Franklin D, listen to me
- Songs for Political Action: Folk Music, Topical Songs and the American Left, 1926-53 edited by Ronald Cohen and Dave Samuelson
Bear Family Records, DM 390.00, June 1996
The Ephemera of 20th-century popular music have never been more monumental. CDs transform collectors into completists and completists into archivists. Why be content with the Beach Boys’ greatest hits when you can invest in a boxed set, complete with alternate takes, unreleased masters, demo tapes, and radio air checks? Long defunct record labels are catalogued and repackaged as the CD ‘revolution’ churns up all manner of forgotten material. Issued in time for Christmas a few years back, The Beatles: Live at the BBC proved to be their fastest-selling release ever; the Rolling Stones’ BBC tapes are set to follow. Nor is radio the only source. The six-disc Smithsonian Folkways Anthology of American Folk Music, which first appeared in 1952 as a repackaged collection of rare 78s in the new LP format, and is now reissued on CD, received twice the number of votes of its nearest rival as best release in the Village Voice annual poll of pop music critics.
The Folkways Anthology, edited by the polymath collector, underground film-maker, and beatnik shaman Harry Smith, is arcane, but the critical world has been primed for its reappearance. Robert Cantwell’s When We Were Good and Greil Marcus’s The Invisible Republic – recent accounts of the curious development of American folk music – both devote considerable space to the Smith collection, making impressive claims on its behalf. Cantwell’s assertion that it was the ‘musical constitution’ and ‘enabling document’ of the Sixties folk revival is echoed and elaborated on by Marcus, who provides the reissued set with a lengthy Introduction: the Anthology was, he writes, the ‘declaration of a weird but clearly recognisable America’.
Bear Family Records’ even more extravagant boxed set, Songs for Political Action – ten CDs nestled like Fabergé eggs in a luxurious royal blue container, complete with a 200-pagc catalogue – is, like the Smith collection, a compilation of rare 78s. Many of the 298 selections were originally released on small, short-lived labels; as the title suggests, most of the material was not recorded primarily for commercial reasons.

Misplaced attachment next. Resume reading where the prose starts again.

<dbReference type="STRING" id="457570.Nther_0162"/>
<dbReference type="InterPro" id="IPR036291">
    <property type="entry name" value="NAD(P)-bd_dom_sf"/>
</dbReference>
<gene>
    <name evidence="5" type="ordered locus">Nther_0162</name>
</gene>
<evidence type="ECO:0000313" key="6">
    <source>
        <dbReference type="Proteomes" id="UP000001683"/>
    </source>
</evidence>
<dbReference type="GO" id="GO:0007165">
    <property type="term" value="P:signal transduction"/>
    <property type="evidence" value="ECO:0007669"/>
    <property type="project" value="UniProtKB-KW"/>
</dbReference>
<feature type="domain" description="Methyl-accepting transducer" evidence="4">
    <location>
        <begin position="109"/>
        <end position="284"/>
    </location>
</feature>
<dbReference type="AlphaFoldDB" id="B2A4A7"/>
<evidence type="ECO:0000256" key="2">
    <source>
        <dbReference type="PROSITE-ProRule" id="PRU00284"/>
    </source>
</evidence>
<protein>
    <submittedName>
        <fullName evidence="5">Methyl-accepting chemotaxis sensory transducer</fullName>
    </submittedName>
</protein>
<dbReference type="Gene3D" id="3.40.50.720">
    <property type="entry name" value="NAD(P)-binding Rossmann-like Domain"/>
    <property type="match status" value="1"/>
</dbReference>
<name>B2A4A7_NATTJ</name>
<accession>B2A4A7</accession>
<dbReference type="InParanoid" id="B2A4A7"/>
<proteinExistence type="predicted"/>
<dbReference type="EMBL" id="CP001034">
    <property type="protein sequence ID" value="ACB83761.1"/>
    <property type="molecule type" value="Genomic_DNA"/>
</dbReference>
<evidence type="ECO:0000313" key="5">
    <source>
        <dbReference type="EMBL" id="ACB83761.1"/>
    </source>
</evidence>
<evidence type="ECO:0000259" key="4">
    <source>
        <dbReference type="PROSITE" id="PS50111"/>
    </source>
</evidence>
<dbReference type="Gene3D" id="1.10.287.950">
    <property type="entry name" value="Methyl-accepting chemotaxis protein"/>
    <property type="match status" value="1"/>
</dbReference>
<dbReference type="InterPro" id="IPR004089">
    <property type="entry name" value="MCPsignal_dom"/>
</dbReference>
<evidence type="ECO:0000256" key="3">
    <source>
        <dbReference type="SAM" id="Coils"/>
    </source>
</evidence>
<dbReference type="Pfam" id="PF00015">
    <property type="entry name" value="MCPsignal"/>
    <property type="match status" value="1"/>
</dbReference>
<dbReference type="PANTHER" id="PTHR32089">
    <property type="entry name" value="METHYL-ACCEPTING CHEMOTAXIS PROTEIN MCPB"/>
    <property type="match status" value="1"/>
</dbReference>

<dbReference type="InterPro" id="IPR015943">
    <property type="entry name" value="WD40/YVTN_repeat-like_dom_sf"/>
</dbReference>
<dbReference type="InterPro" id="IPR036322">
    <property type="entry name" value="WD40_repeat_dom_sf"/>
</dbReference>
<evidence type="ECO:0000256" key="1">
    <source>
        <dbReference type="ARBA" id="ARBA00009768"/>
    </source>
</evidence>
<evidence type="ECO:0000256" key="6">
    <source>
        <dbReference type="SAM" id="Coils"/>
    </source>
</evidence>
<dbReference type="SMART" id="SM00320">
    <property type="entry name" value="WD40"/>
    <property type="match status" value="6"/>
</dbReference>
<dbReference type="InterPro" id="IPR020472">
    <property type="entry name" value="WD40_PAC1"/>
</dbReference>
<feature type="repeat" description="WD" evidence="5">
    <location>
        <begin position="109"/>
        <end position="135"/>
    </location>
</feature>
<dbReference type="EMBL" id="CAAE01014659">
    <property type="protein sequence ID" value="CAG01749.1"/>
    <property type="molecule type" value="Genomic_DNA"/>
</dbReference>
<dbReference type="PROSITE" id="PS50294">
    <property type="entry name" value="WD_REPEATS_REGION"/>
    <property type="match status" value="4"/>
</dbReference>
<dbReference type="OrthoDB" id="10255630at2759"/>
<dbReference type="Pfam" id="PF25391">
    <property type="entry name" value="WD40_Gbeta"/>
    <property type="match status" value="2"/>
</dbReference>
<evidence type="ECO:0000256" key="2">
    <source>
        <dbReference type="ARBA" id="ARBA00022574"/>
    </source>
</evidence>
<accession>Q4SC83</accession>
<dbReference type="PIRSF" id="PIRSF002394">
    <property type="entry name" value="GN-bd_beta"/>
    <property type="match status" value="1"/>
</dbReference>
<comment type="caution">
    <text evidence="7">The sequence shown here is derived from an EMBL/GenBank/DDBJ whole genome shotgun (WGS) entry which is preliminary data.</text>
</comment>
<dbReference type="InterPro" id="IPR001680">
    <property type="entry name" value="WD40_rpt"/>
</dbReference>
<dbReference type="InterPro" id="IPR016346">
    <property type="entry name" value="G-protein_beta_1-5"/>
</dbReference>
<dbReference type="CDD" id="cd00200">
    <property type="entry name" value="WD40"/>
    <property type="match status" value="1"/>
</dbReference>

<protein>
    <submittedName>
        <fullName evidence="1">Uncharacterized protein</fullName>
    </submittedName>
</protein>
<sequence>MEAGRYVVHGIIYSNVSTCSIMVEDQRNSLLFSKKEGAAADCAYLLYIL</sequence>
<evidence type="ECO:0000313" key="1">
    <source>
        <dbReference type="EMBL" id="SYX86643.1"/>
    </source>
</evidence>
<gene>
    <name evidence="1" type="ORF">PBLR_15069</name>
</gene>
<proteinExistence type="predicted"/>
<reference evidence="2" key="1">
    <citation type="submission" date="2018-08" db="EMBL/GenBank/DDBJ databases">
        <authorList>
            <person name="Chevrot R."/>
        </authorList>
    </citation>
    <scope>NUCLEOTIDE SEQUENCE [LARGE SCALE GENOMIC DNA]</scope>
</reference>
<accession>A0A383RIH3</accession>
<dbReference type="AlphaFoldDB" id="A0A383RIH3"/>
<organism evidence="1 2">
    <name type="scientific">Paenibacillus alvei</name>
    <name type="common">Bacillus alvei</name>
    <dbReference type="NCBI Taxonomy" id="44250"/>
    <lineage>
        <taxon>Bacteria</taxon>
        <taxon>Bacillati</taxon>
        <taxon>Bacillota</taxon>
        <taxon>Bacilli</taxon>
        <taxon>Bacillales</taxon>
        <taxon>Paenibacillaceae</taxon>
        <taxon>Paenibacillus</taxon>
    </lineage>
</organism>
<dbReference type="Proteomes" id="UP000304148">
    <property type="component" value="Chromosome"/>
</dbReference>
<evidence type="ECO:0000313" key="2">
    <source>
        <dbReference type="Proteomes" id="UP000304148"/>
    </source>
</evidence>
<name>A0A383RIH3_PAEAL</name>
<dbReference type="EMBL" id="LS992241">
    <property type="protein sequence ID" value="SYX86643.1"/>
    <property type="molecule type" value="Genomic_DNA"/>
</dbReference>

With the fanaticism of true collectors, the team responsible for Political Action tracked down elderly performers and retired activists, and excavated the records of the various political campaigns of the Forties, in particular Henry Wallace’s third-party challenge to Truman. That the culture of the Popular Front – the 1936-39 and 1941-47 anti-Fascist, pro-union alliance of liberals, New Dealers and American Stalinists – has been so neglected is thanks not just to Cold War Anti-Communism and the postwar economic boom, but to the triumph of the Trotskyist Partisan Review Modernists, now known as the ‘New York intellectuals’. (In his New Conservative baedeker, The Rise of a Counter-Establishment, the pundit-turned-Clinton-consultant Sidney Blumenthal describes Ronald Reagan as the ultimate expression of Popular Front corniness.)
Yet however bogus or middlebrow the results may have been, the Popular Front generated a popular culture – which was an alternative to Hollywood’s universalising dream factory. The problem was that this culture had also to be politically reliable. Its dreams were regulated. The New Left which emerged in the early Sixties was scornful of its narrow, manufactured mythology even as it built itself on the ruins of the Communist counter-culture.
Michael Denning, in his long interpretative history The Cultural Front, has questioned this disdain. His notion of the culture of the Popular Front embraces sturdy proletarian sagas like Mike Gold’s Jews without Money and Steinbeck’s The Grapes of Wrath alongside Modernist novels, such as Henry Roth’s Call It Sleep and Dos Passos’s ‘USA’ trilogy, as well as British anti-Fascist thrillers. Popular Front cinema is not restricted to worthy agitprop like The Spanish Earth but includes much film noir, while finding its ultimate expression in Citizen Kane. Paul Robeson isn’t the only headline performer: he is supported by Billie Holliday and even Duke Ellington.
Indeed, Denning argues that because ‘Pop Frontism’ was less a particular worldview than a set of emotional responses, Elia Kazan can be seen as making ‘Popular Front’ movies such as On the Waterfront or the TVA celebration, Wild River, long after he became persona non grata for the Front’s remaining adherents by providing the House Un-American Activities Committee with the names of his one-time Communist associates.
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